More than £1.28 billion of the cash that has been paid into the apprenticeship levy by companies is “languishing” in National Apprenticeship Service accounts, according to analysis by the Open University.
The Apprenticeship Levy, which came into effect last April, forces companies with a wage bill of more than £3 billion to pay 0.5 per cent of it to the Education and Skills Funding Agency (ESFA), which is part of the Department for Education.
The companies have until April 2019 to draw down the funding, which they must use to take on new apprentices, or train existing staff.
Researchers found that just eight per cent of the levy funds have so far been used, meaning that the vast majority of businesses have not yet withdrawn the cash they have paid in.
The Open University’s new report, called The Apprenticeship Levy: One Year On, warns that the policy, which was meant as a boost for vocational skills, could end up costing businesses millions of pounds.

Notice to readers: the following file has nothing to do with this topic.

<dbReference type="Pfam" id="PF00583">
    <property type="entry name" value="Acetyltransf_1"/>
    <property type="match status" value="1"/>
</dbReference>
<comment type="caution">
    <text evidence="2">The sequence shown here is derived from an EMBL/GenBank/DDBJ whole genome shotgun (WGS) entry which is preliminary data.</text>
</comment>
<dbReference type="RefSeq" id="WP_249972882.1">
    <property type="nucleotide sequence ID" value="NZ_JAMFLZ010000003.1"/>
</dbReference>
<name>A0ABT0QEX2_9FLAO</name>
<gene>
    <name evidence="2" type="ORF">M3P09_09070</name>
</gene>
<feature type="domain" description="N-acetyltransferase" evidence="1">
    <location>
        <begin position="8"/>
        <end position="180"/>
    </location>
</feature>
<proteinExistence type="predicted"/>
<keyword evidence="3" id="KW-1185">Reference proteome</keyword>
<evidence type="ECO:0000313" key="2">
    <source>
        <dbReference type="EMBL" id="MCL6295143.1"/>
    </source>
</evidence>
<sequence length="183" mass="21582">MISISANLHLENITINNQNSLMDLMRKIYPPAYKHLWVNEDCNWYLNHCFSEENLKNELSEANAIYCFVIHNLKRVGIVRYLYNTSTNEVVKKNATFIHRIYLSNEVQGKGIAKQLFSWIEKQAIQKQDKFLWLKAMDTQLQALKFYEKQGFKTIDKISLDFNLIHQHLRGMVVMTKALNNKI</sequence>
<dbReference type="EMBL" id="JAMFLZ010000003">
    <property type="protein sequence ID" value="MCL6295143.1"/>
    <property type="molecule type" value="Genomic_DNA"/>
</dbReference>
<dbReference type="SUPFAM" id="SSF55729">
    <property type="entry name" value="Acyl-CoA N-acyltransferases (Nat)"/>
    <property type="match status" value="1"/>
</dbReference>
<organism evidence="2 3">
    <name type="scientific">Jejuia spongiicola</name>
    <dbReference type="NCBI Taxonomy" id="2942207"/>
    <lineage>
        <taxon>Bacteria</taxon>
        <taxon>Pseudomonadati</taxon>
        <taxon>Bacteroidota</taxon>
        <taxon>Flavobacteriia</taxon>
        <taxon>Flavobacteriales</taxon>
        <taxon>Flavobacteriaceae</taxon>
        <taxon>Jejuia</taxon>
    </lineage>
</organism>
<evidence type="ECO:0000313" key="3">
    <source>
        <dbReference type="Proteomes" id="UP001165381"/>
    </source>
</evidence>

If organisations in England continue to use the funding at the same rate, they risk losing as much as £139 million a month from April 2019.
Of the levy-paying organisations, 92 per cent said they agree with the apprenticeship levy in theory, while just three per cent think it should be axed, according to the Open University’s report.
However, many responded that the bureaucracy associated with creating apprenticeships was a deterrent, with 11 per cent saying that managing the apprenticeship process is a full time job in itself, which they cannot afford.
Anne Milton, the apprenticeships and skills minister, said: “Our reforms have fundamentally changed apprenticeships for the better.
“It has taken some business longer to get going on their apprenticeship programmes using the levy whilst many that I have met are forging ahead growing the numbers of apprentices with their businesses getting a skilled and loyal workforce.”